And this will have to come from the top. Gates and Ballmer, being 'boomers', may very well retire in the next 2 - 5 years and then the fun will begin. I believe, with no insight except hope, that who ever comes up will not be so completely invested in the "old school". They can look at it from the view of we don't seem to be making as much money as we were let's fix that from in here. And I say more power to 'em.
whilst we are at it, this is another thing Microsoft has to change, completely:
it's not just bad PR
can this situation be reverted ?
given enough time, I sure hope it will (but then I'm pathologically optimistic :-) I know that time alone won't fix it.
hope you succeed in your endeavour
Interchangeable parts, Microsoft Software, and Building Social Contracts On A Common Ground
"Interchangeable parts are components of any device designed to specifications which insure that they will fit within any device of the same type."
Eli Whitney saw the potential benefit of developing "interchangeable parts" for the firearms of the United States military, and thus, around 1798, he built ten guns, all containing the same exact parts and mechanisms, and disassembled them before the United States Congress. He placed the parts in a large mixed pile and, with help, reassembled all of the weapons in front of Congress. The Congress was immensely impressed and ordered a standard for all United States equipment. With interchangeable parts, the problems that had plagued the era of unique weapons and equipment passed, and if one mechanism in a weapon failed, a new piece could be ordered and the weapon would not have to be discarded.
How can worldwide commerce function without the Interchangeable Parts of Microsoft Office Documents and the server software it runs on? We already know that to fractionate communication leads to failure. It's sort of like the Intel Chip. Why would you make a different OSH version of the Intel chip so that hardware and software were no longer compatible? It is not about who makes it, how much it costs, or how well it works, but about building social contracts and ecomomic products on a common ground. Build together and thrive...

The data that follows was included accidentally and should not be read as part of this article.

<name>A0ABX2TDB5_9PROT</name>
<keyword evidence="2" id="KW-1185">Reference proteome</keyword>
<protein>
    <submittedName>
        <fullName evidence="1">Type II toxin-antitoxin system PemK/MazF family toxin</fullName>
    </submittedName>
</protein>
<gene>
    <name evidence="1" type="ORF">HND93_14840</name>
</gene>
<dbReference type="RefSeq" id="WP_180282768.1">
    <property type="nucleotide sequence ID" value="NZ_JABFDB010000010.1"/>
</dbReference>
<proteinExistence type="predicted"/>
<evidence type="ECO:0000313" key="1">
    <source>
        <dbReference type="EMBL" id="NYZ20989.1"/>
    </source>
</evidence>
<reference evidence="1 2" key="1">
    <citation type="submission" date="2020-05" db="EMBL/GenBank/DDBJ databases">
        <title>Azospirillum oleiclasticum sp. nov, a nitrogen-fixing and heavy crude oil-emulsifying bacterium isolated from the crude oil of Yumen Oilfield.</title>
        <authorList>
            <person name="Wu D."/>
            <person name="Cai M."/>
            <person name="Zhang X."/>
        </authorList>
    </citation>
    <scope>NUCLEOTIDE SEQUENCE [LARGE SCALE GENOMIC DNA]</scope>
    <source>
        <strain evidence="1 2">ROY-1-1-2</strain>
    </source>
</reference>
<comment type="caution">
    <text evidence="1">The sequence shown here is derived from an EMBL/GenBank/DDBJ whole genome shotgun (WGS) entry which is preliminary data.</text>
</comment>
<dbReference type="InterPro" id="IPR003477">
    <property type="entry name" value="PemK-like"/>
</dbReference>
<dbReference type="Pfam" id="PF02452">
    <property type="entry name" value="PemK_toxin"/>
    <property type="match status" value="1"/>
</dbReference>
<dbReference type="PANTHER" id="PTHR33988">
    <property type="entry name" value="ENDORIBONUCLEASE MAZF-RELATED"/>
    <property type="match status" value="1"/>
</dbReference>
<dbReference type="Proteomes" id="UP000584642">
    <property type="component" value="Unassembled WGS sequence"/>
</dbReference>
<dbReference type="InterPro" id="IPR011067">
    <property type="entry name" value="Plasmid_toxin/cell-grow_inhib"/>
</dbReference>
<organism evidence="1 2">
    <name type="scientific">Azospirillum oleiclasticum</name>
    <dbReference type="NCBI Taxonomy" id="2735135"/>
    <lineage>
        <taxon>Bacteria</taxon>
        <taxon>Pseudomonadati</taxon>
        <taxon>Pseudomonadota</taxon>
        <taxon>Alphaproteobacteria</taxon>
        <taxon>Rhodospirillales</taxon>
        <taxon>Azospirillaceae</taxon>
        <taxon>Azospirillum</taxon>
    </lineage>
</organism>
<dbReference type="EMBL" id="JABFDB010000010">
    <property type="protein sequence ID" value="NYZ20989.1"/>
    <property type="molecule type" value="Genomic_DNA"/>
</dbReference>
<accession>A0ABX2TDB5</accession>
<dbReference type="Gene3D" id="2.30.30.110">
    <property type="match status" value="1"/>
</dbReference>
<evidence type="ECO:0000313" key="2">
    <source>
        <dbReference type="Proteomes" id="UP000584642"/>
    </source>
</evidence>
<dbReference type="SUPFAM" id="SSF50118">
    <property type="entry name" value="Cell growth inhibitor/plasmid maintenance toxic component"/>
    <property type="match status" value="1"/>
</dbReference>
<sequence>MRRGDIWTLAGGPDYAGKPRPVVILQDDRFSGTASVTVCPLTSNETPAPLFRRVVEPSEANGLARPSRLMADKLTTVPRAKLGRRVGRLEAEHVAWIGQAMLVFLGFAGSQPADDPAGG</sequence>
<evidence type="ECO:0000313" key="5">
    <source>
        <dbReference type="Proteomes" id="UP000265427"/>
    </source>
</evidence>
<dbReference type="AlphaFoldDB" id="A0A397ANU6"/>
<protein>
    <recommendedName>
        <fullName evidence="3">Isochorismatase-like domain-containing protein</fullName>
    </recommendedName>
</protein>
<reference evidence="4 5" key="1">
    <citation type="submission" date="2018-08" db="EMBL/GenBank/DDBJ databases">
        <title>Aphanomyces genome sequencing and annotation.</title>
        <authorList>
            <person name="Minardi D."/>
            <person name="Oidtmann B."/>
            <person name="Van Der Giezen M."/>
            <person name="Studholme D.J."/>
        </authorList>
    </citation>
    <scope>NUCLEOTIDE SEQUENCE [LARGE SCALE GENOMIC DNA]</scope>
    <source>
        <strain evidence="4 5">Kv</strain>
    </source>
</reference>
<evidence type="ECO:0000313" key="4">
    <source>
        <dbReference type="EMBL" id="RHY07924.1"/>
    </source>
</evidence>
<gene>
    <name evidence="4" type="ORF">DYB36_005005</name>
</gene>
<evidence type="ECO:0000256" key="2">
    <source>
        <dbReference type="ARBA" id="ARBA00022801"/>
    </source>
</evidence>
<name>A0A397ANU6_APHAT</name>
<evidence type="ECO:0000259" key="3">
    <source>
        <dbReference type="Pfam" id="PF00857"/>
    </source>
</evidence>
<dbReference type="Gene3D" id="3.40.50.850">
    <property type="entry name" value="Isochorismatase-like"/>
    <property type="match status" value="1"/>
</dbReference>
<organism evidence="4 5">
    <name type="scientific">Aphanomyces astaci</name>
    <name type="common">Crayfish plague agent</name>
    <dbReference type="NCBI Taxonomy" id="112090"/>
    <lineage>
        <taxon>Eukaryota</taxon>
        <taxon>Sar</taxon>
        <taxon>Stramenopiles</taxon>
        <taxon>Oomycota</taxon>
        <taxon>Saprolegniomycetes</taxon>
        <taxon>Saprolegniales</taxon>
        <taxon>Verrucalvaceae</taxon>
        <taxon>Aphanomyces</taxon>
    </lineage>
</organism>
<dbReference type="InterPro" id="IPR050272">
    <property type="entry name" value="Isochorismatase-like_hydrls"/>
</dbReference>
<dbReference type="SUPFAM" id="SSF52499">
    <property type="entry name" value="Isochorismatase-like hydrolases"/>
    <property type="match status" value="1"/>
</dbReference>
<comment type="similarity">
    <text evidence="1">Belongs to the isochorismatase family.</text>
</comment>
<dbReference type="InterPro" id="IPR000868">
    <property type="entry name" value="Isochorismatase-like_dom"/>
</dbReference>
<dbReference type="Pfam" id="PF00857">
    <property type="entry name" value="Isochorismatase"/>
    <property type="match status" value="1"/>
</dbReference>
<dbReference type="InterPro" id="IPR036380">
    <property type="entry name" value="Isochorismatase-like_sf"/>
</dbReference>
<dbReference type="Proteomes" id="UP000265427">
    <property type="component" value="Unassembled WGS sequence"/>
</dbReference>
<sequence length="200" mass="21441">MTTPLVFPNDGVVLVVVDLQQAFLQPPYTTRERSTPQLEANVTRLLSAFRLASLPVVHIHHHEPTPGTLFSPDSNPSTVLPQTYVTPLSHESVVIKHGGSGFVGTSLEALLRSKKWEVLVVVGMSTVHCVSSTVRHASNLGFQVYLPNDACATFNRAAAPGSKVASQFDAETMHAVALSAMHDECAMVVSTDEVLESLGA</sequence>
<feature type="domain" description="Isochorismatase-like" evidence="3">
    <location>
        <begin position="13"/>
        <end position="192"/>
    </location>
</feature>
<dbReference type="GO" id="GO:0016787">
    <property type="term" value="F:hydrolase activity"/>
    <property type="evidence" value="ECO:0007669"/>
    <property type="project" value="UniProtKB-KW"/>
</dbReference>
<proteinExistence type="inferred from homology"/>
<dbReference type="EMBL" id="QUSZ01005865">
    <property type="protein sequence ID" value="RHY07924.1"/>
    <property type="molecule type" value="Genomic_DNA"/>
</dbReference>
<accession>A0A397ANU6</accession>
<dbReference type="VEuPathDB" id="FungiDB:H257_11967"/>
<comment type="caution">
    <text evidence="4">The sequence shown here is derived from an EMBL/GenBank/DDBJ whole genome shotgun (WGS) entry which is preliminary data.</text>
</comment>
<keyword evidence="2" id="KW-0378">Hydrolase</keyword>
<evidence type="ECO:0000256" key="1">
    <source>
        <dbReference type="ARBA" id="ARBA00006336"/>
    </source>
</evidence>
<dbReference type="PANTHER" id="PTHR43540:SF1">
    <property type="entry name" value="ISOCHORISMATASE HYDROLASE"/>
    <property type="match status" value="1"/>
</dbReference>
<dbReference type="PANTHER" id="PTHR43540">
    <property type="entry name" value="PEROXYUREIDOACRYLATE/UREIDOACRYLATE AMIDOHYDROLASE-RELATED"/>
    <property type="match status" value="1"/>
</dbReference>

It strikes me that MSFT's success in the next thirty years is going to be driven more by internal organizational issues than it is by products and marketing. They're big now. Are they going to become GM or not? It's up to them. It feels like they are heading in that direction (although I'm an outsider, so I really don't know).
It looks like the entire Open Source Movement is a large-scale version of the age-old marketing technique known as the Loss Leader.
Marketing methods arise from the unforgiving and immutable laws of economics. Die-hard OS True Believers can ignore these laws only for so long before reality catches up with them.
I remember a tale told to me a long time ago. I don't even know if it were true.
Kwik Fit (big retailer in car tyres)made no money per se on selling tyres. They made money because the customer paid on the nail whereas the retailer paid the manufacturer on 60 days so they actually made their money from having cash in the bank.
A more recent example, I was with a big retail client this week who 'claim' the real money is made on the product accessories rather than the main product!
So, one day MS software will be free and we'll pay for services, storage etc.
Change at MSFT? It's the same for them as it is with any company in the same position. Change the DNA. It's really that simple.